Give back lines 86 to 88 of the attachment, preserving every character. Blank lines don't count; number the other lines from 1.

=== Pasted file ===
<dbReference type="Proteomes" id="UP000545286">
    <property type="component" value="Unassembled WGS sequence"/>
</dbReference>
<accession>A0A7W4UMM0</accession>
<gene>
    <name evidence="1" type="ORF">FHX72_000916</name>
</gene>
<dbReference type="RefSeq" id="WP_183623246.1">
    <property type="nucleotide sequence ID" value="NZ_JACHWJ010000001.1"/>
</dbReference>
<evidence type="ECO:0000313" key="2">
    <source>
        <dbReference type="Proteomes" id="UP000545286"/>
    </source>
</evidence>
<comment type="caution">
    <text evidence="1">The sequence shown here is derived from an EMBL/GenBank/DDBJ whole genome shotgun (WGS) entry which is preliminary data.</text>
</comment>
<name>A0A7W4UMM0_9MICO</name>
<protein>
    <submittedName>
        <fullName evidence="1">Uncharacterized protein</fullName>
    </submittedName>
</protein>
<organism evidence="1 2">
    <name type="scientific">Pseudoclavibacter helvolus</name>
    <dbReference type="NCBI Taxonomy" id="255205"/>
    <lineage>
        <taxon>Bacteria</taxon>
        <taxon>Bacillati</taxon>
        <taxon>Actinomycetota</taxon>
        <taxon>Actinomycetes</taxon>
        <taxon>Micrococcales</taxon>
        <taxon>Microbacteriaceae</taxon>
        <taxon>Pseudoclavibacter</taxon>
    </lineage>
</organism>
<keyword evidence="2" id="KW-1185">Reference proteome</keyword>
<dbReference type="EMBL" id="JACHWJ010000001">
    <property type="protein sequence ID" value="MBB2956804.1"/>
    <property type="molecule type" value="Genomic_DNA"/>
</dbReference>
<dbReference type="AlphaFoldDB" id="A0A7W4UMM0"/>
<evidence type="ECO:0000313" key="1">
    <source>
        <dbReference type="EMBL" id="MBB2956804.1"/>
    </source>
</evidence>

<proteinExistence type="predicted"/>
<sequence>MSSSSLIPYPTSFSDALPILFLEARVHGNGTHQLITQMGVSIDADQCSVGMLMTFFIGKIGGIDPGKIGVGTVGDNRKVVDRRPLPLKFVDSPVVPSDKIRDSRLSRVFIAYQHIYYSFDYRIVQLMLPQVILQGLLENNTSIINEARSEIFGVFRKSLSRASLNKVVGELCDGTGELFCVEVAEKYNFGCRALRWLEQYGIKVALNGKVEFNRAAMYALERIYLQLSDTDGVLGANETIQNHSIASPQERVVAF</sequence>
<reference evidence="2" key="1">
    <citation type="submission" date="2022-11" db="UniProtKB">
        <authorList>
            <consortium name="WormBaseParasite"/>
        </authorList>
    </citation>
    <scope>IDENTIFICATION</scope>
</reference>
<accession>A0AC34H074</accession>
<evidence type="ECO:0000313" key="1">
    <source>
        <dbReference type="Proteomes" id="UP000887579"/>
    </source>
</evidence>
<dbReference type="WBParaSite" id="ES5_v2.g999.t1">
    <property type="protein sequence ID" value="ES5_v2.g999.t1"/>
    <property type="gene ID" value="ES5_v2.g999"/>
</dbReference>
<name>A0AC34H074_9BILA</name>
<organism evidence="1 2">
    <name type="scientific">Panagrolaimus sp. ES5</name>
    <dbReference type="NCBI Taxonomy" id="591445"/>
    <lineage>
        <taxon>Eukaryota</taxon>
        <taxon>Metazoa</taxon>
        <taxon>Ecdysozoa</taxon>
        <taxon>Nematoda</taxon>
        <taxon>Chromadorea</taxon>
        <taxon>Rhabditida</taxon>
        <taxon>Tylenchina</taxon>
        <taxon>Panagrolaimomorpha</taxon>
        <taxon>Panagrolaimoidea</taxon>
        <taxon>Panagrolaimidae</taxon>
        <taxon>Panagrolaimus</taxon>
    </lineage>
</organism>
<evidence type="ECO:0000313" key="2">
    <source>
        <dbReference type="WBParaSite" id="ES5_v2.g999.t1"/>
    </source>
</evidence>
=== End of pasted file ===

</organism>
<evidence type="ECO:0000313" key="2">
    <source>